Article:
OSC Answers Questions
If you were not a writer what would you be doing and why? What
would be your greatest statement of advise to any young up and coming writer?
-- Submitted by Shelby Rogers
If I weren't writing, I'd be teaching and doing amateur theatricals in
my spare time. I would probably be teaching drama in a university, but high
school would also have been enjoyable.
My most important advice to up-and-coming writers is to establish your own
relationship with your literary forebears. Take no English or American literature
classes, and if you can't avoid them, then don't believe a thing they tell you
about what's good and bad in literature. Read everything and form your own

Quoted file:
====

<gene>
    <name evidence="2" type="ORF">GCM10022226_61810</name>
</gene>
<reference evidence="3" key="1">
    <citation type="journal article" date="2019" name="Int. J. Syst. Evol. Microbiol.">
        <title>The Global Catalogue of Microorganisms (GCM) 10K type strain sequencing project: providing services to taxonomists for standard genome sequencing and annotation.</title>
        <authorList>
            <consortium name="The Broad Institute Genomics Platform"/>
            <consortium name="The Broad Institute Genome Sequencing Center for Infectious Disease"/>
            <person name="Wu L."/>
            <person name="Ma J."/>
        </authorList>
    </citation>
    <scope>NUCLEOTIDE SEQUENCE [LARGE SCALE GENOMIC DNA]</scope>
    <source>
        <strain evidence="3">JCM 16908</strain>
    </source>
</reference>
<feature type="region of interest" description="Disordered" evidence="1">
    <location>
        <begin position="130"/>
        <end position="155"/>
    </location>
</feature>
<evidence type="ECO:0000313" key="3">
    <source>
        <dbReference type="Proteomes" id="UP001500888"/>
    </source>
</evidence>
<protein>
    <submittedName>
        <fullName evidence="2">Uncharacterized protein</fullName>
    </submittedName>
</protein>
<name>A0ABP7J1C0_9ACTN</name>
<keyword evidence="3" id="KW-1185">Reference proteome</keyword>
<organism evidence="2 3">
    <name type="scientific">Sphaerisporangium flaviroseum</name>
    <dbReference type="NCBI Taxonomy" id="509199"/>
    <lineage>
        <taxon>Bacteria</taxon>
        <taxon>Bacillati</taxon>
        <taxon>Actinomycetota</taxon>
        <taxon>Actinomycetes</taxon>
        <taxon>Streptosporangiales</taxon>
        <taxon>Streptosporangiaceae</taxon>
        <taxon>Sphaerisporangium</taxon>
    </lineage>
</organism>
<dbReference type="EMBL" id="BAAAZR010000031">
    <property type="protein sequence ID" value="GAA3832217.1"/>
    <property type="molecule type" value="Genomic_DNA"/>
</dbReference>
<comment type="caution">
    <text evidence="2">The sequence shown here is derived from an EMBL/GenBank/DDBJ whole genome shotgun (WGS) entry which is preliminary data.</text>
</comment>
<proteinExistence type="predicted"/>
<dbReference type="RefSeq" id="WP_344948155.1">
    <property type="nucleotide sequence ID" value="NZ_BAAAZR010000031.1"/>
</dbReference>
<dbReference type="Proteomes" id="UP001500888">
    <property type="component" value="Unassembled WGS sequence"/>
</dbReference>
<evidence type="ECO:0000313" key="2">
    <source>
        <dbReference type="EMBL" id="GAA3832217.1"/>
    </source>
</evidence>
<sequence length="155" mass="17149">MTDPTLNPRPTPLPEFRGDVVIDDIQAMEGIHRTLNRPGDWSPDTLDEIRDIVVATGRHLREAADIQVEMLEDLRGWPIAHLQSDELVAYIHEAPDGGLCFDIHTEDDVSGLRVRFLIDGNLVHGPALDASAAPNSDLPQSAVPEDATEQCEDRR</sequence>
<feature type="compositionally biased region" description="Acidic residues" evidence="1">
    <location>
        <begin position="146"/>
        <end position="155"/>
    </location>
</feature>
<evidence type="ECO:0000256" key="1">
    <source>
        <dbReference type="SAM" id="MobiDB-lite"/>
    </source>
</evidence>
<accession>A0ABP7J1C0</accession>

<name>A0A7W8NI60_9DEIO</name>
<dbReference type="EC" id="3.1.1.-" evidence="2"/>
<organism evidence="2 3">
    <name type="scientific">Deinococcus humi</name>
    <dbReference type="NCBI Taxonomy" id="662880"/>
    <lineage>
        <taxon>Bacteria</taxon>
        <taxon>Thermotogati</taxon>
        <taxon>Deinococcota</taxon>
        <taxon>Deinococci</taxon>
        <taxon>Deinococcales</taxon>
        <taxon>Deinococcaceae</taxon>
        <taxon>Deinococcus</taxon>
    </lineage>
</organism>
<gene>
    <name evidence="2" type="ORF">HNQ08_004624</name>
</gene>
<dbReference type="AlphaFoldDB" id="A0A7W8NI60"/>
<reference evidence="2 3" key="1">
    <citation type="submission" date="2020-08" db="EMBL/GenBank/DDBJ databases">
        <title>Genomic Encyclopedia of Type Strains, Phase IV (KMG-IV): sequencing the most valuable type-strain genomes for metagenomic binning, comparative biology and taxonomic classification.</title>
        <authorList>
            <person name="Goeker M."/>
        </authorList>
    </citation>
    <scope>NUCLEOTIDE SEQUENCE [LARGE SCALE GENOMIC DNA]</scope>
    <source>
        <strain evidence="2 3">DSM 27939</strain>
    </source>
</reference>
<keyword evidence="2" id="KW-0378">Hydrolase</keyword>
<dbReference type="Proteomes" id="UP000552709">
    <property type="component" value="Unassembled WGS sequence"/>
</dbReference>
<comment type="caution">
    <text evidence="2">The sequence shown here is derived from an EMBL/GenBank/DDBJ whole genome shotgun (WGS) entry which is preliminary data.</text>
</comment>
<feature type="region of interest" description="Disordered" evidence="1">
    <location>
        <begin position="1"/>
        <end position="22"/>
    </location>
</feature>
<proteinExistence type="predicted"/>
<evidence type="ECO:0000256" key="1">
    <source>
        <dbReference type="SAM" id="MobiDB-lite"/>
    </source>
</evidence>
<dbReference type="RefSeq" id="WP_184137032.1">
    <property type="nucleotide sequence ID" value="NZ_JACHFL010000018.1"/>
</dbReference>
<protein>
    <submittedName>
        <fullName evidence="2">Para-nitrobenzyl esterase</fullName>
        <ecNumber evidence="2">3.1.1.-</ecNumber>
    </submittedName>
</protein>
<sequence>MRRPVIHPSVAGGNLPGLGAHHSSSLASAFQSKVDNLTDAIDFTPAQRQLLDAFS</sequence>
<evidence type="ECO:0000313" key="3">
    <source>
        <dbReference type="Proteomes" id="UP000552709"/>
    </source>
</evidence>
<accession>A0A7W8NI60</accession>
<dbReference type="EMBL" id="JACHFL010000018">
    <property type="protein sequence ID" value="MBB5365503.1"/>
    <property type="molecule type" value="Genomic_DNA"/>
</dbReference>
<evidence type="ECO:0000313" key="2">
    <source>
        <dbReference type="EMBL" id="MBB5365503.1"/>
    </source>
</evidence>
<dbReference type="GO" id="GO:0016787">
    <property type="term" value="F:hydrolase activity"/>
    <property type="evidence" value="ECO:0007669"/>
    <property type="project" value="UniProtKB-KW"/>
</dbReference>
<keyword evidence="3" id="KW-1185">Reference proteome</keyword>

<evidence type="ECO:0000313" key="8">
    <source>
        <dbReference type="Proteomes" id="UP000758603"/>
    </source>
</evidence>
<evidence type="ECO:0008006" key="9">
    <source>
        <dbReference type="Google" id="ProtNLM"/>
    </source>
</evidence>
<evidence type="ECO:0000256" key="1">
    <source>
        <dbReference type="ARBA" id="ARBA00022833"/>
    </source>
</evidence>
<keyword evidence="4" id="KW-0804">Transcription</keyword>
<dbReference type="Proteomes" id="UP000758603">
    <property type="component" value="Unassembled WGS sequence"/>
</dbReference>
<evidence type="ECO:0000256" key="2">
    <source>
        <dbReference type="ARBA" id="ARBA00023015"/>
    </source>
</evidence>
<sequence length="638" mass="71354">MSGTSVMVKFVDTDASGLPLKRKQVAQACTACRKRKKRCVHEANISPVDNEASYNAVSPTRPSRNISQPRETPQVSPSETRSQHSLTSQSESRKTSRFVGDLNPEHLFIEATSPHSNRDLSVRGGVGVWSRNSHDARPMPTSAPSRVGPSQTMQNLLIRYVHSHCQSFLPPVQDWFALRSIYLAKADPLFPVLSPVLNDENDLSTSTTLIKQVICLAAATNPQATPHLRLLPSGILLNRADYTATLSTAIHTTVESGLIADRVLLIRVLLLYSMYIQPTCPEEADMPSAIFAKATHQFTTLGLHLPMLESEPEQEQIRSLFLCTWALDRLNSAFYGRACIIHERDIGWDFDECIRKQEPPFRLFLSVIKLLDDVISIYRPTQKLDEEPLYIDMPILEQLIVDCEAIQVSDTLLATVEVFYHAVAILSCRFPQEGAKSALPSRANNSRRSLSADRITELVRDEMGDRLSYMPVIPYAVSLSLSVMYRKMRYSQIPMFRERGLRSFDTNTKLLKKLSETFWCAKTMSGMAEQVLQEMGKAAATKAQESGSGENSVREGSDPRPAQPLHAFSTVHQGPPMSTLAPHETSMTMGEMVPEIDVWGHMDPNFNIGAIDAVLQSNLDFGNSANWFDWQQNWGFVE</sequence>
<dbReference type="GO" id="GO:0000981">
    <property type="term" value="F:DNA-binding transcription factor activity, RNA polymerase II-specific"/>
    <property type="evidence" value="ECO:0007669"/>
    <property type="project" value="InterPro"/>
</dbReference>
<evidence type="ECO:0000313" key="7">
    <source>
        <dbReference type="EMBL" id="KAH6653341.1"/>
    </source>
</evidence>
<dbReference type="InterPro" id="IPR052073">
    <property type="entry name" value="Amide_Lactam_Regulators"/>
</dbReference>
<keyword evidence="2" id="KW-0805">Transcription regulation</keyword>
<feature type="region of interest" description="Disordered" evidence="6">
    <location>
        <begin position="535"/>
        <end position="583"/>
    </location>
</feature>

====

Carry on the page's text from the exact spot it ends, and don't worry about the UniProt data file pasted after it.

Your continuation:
opinions. It's perfectly all right to despise any "great" writer and love any
"substandard" writer for whatever reasons you have. You aren't STUDYING
literature, you're MAKING literature, and the critics and teachers are utterly
irrelevant to your task. To the degree you believe them, you are destroying your
own future work. But the storytellers of the past, THEM you must deal with,
learn from, and rebel against.
But in avoiding literature classes, don't let yourself be chased out of grammar
classes. Even if to you grammar is exactly as fascinating as doing scales and
exercises on the piano, remember that you can no more become a writer without
command of the rules of English, in every detail, than you could become a
carpenter without acquiring and mastering the use of hammers, saws, and planes.
Not that you think about grammar as you write -- instead you know grammar so
well that it flows naturally out of you. And when you break the rules, as I often
do, you break them knowingly, and not just because you have no idea what